Pillars of US Mideast policy under scrutiny. Alleged smuggling latest in series of US-Israel incidents

Relations between the United States and Israel are not likely to suffer fundamental damage as a result of a Justice Department probe into charges of unlawful Israeli smuggling of American technology. But this latest disclosure of possible Israeli violation of US laws does put an added strain on ties, diplomatic observers say.

``This is one of the increasing signs of irritation with the Israelis taking us for granted and playing loosely with the rules,'' says Robert G. Neumann, a former US ambassador in the Middle East. ``The problem lies in the accumulation of things rather than each individual instance.''

The US Customs Service and the Justice Department are investigating charges that Israel tried to obtain technology from private companies in the US to build cluster bombs. Subpoenas and search warrants were issued this week to a number of American companies and to several Israelis at Israel's defense mission in New York, according to a Customs Service official.

Agents also searched two firms in Iowa, including the Vector Corporation, which makes medical capsules. Equipment used in compressing and coating capsules can also be used in making cluster bombs, according to the official.

The Israeli Defense Ministry yesterday voiced ``astonishment'' at the charges and said they were ``likely to damage Israel's good name without justification and hurt the good relations between the United States and Israel.'' An Israeli spokesman said that Israel had produced a cluster weapon using its own technology and that all equipment purchased from the US was acquired legally with State Department export licenses.

Exports to Israel of cluster bombs were banned in 1982 after reports that Israel was using them in the invasion of Lebanon.

The cluster-bomb affair comes on the heels of other embarrassing developments, including the Pollard espionage case and charges of illegal sale of US arms to Iran involving a former Israeli general.

Despite the awkwardness of the timing, Vice-President George Bush is proceeding with a planned trip to Israel, Jordan, and Egypt later this month. Aides say the smuggling and spy investigations are not helpful but will not have a significant effect on the trip. Mr. Bush expects to discuss continued US interest in a Middle East peace process, now languishing.

Because of the US investigations, strains appear to have developed between the State and Justice Departments. Secretary of State George P. Shultz has sought to play down developments so as not to roil relations with Israel, which have grown exceptionally close under the Reagan administration. The Justice Department, on the other hand, is irritated because Israel appears to be violating US laws, and it does not want to be seen backing off a case for diplomatic reasons.

Clearly sensitive to the politics of the issue, the White House declined Wednesday to comment on the cluster-bomb affair, saying only that the Justice Department ``will do all the talking.''

Diplomatic experts concur that the American public has a high tolerance for alleged Israeli misdeeds. And in an election year lawmakers are not apt to be critical of Israel.

``It's embarrassing for any government to get caught at dirty tricks,'' says William Quandt of the Brookings Institution. ``But this will drop off the map quickly. I doubt a cumulative outrage is developing that will spill over into Congress. Most people will say these are small things and not cause for a fundamental reassessment.''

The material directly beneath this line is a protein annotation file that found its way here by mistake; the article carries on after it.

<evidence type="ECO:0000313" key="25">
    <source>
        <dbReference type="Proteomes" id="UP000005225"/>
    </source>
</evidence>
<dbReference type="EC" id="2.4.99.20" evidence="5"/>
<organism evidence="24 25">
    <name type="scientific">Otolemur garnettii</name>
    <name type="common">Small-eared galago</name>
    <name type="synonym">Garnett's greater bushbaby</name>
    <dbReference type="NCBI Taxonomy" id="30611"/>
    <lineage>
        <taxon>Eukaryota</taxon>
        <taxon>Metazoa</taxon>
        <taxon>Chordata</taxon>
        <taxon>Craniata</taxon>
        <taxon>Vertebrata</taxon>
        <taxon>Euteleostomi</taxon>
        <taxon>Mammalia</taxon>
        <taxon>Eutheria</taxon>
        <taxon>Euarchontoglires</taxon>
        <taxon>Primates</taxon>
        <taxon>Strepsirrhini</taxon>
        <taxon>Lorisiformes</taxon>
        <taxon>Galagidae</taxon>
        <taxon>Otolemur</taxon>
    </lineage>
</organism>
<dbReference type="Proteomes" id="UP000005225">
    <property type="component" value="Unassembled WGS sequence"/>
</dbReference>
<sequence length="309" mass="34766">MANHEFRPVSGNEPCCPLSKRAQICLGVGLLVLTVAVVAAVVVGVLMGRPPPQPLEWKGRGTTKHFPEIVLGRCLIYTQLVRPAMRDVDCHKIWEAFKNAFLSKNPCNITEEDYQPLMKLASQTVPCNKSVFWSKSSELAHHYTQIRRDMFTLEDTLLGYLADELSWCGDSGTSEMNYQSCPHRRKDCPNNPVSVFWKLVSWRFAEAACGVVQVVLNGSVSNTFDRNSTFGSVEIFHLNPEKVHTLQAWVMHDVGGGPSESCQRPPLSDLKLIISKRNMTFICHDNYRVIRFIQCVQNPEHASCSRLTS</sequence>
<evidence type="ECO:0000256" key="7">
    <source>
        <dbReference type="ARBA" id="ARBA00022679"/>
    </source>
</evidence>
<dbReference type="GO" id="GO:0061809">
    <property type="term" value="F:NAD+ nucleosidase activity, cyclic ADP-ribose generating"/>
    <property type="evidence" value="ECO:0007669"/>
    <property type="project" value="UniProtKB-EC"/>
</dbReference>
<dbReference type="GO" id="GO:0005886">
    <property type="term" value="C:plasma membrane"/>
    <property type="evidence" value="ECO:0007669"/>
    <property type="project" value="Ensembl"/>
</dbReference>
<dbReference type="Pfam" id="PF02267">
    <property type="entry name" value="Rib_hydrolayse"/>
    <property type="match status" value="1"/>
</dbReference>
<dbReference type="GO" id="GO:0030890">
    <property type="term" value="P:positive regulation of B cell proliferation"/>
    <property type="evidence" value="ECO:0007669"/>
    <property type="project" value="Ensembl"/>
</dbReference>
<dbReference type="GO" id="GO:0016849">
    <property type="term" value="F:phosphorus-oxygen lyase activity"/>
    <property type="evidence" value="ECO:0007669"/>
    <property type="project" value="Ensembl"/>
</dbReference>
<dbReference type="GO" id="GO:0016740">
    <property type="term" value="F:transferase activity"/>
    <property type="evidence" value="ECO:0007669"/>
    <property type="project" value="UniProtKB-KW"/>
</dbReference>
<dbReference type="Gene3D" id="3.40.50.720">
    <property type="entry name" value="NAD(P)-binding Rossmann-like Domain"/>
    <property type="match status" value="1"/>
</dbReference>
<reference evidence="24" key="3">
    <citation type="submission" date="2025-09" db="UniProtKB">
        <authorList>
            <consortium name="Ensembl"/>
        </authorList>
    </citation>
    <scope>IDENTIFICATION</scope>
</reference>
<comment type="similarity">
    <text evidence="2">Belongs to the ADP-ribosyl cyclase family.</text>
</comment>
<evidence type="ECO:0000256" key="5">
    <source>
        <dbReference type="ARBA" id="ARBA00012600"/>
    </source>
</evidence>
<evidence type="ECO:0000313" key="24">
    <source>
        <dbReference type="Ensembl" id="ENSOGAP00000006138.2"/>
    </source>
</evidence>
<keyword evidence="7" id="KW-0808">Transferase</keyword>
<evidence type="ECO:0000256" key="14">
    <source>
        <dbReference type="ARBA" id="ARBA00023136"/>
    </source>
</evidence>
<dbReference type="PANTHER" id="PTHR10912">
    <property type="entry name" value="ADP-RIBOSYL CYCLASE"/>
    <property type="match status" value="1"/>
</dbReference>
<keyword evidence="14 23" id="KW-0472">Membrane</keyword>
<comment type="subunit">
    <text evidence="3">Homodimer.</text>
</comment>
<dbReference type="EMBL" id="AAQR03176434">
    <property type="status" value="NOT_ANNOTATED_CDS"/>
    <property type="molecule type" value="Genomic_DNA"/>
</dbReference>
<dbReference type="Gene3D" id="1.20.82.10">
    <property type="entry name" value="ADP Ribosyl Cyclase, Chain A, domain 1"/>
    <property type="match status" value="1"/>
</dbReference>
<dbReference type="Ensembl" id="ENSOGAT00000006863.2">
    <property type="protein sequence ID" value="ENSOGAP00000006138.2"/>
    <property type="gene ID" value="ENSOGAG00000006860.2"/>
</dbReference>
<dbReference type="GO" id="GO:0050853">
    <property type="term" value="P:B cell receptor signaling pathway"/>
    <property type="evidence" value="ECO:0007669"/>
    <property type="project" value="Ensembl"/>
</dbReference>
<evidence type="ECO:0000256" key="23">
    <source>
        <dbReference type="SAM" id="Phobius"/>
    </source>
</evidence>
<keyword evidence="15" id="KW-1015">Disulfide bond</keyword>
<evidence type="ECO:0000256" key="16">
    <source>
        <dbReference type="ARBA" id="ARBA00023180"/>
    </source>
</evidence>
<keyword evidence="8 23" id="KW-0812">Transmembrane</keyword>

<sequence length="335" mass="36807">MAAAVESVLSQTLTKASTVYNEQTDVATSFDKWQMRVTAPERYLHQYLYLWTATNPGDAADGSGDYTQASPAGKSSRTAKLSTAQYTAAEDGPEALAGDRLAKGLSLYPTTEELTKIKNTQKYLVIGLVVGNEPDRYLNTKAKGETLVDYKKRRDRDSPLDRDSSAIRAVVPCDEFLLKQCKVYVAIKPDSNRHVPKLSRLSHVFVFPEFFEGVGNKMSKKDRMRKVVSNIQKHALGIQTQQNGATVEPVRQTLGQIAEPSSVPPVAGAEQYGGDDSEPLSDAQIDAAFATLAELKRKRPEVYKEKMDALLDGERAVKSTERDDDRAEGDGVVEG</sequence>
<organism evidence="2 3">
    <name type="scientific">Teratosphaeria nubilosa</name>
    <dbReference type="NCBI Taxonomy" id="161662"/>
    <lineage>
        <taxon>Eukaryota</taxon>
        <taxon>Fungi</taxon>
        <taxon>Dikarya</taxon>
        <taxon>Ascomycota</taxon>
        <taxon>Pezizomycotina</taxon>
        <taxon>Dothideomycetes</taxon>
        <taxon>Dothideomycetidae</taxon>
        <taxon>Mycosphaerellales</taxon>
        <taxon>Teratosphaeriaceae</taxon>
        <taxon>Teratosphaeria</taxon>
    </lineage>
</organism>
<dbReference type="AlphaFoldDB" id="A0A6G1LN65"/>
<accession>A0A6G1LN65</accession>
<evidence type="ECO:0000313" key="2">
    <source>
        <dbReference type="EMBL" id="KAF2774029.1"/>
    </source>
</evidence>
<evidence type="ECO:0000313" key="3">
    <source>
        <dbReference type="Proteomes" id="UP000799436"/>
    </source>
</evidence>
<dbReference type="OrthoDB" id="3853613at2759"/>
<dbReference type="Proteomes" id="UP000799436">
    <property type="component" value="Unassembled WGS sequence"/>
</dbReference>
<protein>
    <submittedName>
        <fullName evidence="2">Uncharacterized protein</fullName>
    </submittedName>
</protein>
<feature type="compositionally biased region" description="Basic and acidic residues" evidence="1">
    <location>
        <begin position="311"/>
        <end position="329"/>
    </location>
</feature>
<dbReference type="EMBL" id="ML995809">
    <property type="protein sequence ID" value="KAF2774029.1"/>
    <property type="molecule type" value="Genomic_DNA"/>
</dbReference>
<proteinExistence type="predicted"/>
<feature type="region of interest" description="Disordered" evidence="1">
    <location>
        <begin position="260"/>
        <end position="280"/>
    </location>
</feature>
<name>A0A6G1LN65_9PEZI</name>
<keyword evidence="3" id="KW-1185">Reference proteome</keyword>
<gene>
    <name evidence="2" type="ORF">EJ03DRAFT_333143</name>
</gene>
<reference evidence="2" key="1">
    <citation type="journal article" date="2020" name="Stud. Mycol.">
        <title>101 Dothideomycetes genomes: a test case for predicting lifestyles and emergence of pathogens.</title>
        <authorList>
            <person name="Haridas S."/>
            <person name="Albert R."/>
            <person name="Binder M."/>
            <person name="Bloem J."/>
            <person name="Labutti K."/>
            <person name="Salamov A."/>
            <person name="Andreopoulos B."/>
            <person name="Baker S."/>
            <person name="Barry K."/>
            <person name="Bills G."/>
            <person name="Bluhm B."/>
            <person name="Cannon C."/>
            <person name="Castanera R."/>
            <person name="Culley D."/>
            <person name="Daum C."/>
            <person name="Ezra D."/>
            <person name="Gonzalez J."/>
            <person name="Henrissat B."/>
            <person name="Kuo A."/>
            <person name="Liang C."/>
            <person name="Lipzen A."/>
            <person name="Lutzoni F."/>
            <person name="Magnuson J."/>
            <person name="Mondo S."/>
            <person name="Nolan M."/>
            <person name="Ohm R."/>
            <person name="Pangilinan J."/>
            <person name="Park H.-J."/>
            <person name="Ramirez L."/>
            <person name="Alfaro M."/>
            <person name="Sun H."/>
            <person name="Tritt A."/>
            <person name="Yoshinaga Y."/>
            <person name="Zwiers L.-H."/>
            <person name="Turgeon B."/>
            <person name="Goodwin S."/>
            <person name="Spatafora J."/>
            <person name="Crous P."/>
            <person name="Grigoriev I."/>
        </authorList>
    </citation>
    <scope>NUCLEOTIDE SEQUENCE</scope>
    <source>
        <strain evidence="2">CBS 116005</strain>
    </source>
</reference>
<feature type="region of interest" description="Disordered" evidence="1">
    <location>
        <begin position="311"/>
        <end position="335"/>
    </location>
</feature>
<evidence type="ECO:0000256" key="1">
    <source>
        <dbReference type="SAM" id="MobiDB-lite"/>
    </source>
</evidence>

Given the number of its sympathizers in the US government, Israel receives a huge amount of information through legitimate contacts. There is also cooperation between the US and Israeli intelligence services and a close military relationship that provides Israel with highly advanced arms.

This is why it is deemed shortsighted for Israel to overstep the line of legality and jeopardize its special relationship with Washington. ``It is a bit dumb for Israel to do this, because it does not benefit confidence and relations in the long run,'' says a former senior State Department official. ``The [cluster-bomb affair] is not a major disaster, but it tarnishes relations a bit. It'll shake off the feeling that the relationship is a pure marriage.'' Some past US-Israeli differences

June 1986. US Navy analyst Jonathan Pollard admits to spying for Israel, and four Israelis are named as conspirators. Israel issued partial acknowledgment that a special intelligence unit may have spied on US.

April 1986. Retired Israeli Gen. Avraham Bar-Am and 16 others are charged with illegally trying to sell $2 billion of US- and Israeli-made arms to Iran. Bar-Am says Israeli government was aware of operation; Israel denies any involvement.

December 1985. US Customs raids factories in three states for possible illegal sale of electroplating technology (used to improve tank cannon barrels) to Israel. Customs affidavits say companies did not obtain export permits. Israeli officials deny trying to purchase weapons technology illegally.

July 1982. US suspends all shipments of cluster-type weapons to Israel after reports confirm that Israel used cluster bombs in heavily populated areas during Lebanon invasion. This contravenes US arms export law and US-Israeli agreements that the weapons be used only for defense and only against organized Arab armies.

June 1967. US Navy ship Liberty is bombed by Israeli jets in Mediterranean Sea during 1967 Arab-Israeli war. Thirty-four crew members are killed and 171 wounded. Israel says assault was tragic error and pays reparations.

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